Some school districts, including Franklin, Bow and Dunbarton, announced an increased police officer presence in schools Wednesday, both for extra security and to provide extra reassurance for students.

Anxiety was heightened Friday after the NH Department of Safety announced they were investigating “school shooter” signs found in the towns of Epsom, Barnstead and Pittsfield. Pazdon said she spent time on Friday sitting with a Christa McAuliffe School teacher who had just learned her children’s school was one of the ones in lockdown while police investigated the signs.

While rates of weapons possession and violence in New Hampshire public schools is low compared to other states, the number of incidents rose significantly in the 2020-21 school year. In 2020-21 there was one rifle reported at Nute Junior High School in Milton, one firearm incident involving multiple weapons reported at Kennett High School in North Conway and 11 reports of “other firearms,” a category which includes BB guns and similar weapons, at various schools according to New Hampshire Department of Education school safety data.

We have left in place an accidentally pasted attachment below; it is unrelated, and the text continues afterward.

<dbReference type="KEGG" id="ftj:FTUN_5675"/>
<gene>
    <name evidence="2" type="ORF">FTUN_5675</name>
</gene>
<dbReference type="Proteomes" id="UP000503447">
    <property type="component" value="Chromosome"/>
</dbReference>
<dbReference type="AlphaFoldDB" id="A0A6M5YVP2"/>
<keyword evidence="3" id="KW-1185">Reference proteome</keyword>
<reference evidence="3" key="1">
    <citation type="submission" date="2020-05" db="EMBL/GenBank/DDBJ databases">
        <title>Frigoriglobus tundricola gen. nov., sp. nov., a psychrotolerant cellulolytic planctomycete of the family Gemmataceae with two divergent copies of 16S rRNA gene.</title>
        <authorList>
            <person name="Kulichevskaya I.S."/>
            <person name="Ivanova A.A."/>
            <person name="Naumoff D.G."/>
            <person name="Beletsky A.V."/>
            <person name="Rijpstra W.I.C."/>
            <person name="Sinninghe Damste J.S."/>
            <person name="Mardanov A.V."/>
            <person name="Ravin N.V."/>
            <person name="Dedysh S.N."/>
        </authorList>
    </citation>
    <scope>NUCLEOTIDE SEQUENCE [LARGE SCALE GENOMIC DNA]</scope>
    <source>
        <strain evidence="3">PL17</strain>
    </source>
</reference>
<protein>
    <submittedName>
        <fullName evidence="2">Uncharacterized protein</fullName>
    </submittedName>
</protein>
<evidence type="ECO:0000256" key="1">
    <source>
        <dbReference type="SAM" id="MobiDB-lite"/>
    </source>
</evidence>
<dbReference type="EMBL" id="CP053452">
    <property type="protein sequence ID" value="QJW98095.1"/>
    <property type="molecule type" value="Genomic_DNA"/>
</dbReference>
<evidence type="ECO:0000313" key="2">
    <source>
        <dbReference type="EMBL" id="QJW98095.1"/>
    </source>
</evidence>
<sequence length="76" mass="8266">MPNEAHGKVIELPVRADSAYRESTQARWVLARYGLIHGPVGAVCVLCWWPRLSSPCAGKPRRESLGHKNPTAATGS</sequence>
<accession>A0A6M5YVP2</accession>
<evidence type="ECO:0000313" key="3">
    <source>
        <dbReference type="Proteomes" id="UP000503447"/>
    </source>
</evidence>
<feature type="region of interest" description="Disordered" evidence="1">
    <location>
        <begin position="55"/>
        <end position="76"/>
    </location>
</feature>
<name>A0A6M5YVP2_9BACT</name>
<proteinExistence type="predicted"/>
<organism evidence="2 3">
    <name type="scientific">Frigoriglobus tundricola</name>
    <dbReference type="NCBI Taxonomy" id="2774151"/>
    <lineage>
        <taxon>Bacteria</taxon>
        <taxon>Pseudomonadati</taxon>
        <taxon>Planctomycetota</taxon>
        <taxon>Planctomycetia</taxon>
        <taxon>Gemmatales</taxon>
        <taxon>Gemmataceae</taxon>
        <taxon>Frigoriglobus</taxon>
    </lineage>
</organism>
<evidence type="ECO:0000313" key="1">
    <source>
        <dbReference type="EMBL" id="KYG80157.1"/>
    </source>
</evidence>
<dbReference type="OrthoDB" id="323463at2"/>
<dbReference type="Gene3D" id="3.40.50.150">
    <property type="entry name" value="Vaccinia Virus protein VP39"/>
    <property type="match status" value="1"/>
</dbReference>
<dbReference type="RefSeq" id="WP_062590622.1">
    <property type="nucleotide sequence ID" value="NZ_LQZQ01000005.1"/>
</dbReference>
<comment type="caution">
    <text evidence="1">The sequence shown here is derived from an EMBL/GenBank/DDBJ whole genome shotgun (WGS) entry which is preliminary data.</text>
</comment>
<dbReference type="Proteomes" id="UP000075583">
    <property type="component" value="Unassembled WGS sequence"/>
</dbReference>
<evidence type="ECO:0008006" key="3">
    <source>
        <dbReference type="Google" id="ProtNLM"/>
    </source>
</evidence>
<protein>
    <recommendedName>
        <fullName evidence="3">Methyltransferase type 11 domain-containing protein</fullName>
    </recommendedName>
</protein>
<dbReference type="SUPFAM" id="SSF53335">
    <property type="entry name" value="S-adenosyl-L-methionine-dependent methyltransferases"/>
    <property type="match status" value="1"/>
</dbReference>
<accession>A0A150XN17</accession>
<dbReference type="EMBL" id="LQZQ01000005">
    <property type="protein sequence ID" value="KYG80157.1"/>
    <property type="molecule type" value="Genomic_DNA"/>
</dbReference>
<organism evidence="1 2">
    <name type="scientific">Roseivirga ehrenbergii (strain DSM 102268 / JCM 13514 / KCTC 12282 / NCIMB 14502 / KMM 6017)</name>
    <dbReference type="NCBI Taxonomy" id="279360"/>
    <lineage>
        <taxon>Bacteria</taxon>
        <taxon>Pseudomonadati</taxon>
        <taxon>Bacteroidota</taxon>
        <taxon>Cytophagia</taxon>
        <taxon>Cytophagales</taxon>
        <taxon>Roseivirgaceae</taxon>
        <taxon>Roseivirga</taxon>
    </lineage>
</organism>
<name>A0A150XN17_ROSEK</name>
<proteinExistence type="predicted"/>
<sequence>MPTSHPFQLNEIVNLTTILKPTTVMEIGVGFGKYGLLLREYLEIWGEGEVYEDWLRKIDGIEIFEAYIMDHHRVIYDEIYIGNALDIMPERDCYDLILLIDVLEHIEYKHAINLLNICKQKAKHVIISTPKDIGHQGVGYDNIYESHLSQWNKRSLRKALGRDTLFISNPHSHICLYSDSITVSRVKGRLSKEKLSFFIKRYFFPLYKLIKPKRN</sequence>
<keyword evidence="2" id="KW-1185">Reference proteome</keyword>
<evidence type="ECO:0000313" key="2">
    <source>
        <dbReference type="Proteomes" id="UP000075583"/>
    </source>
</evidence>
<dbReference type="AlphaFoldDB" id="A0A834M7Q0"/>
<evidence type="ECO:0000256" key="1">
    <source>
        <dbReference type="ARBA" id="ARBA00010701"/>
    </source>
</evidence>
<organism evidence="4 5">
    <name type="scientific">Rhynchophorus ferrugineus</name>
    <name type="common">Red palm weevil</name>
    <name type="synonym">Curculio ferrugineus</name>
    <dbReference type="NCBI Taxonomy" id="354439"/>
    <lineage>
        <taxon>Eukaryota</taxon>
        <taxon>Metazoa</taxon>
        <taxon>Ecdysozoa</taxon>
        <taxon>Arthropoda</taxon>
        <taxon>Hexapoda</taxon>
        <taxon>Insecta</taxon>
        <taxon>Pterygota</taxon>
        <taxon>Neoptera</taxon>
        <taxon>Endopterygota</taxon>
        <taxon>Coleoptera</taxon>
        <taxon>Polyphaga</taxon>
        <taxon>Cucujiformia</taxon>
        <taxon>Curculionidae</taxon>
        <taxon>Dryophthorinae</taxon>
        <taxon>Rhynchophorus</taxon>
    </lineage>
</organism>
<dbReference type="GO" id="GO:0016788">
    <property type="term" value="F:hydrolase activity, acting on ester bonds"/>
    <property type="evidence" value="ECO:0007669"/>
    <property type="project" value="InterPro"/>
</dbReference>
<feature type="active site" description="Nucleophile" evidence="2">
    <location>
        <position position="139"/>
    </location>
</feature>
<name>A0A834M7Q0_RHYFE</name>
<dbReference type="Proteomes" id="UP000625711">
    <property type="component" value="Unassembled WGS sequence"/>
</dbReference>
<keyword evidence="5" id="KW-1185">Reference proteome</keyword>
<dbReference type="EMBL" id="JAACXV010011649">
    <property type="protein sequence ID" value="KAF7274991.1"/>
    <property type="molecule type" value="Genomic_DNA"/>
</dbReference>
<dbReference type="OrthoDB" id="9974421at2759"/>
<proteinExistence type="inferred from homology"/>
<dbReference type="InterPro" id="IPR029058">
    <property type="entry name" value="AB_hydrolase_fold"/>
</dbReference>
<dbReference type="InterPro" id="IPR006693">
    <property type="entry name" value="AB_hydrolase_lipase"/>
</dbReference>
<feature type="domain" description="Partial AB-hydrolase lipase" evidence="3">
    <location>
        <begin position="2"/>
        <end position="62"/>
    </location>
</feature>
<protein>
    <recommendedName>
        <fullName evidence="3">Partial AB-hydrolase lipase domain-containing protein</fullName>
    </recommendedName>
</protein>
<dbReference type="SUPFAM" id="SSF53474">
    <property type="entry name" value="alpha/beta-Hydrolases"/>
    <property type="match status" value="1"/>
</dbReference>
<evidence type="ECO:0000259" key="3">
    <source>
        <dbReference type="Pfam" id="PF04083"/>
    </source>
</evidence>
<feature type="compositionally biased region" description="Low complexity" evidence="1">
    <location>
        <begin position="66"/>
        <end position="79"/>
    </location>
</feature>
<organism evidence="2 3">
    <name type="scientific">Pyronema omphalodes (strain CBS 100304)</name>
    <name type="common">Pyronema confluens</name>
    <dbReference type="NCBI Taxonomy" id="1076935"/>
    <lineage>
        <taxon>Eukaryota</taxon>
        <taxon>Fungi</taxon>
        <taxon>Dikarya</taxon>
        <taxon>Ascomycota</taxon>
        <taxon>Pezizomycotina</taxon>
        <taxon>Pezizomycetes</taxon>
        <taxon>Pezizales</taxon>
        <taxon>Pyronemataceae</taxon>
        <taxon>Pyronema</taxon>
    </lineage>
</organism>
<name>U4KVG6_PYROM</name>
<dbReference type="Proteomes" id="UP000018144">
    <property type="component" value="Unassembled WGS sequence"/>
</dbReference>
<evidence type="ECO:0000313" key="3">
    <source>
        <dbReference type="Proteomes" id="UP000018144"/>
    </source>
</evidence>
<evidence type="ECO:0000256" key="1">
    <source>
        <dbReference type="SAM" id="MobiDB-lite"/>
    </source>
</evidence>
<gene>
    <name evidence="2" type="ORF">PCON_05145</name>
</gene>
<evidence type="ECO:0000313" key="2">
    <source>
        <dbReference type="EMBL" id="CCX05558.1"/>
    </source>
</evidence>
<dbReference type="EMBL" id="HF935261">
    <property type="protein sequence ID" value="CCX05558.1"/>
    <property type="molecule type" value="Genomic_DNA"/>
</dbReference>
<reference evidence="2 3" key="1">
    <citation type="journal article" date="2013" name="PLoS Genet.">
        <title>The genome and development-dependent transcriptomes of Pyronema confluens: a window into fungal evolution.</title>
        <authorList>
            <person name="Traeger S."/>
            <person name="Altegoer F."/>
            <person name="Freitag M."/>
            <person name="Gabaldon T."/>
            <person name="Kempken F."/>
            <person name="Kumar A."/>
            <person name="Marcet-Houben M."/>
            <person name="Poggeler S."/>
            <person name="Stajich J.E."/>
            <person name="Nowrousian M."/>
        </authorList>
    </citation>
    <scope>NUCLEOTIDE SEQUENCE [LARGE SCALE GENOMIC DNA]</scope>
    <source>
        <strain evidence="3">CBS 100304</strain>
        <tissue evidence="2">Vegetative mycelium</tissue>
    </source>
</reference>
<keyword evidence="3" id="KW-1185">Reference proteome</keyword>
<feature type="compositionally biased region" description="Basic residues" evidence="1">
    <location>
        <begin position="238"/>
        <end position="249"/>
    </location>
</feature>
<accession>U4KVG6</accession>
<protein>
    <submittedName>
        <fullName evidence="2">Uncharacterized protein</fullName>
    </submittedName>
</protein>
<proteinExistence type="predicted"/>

Also in 2020 there was a shooting at Second Start, a private adult education non-profit in Concord, in which a student died by suicide after first firing a gun at a staff member, according to a Concord Police report.

In comparison, the years 2015 to 2018 saw no instances of firearms in New Hampshire public schools, while there were two instances of “other firearms” in the 2018-19 school year and two instances of “other firearms” in the 2019-20 school year.

First-degree assaults have also risen sharply, with 18 first-degree assaults reported in New Hampshire public schools in 2020-21 school year compared to seven in 2019-20 and none from 2015 to 2018. The increase occurred even during the pandemic when many schools were remote for long periods of time.

Pazdon said educators and parents can use different approaches to talk to children about a violent tragedy, depending on their age. While teenagers need to be given an outlet to talk about the situation, Pazdon said for students in kindergarten through second grade, it’s best to maintain a normal routine and not bring it up unless they have questions, in which case educators should provide reassurance of safety and validate feelings. She recommends not exposing children to media coverage about school shootings if possible.

For older elementary students, who are more likely to have seen the news or had conversations with their parents, teachers may address the topic more directly.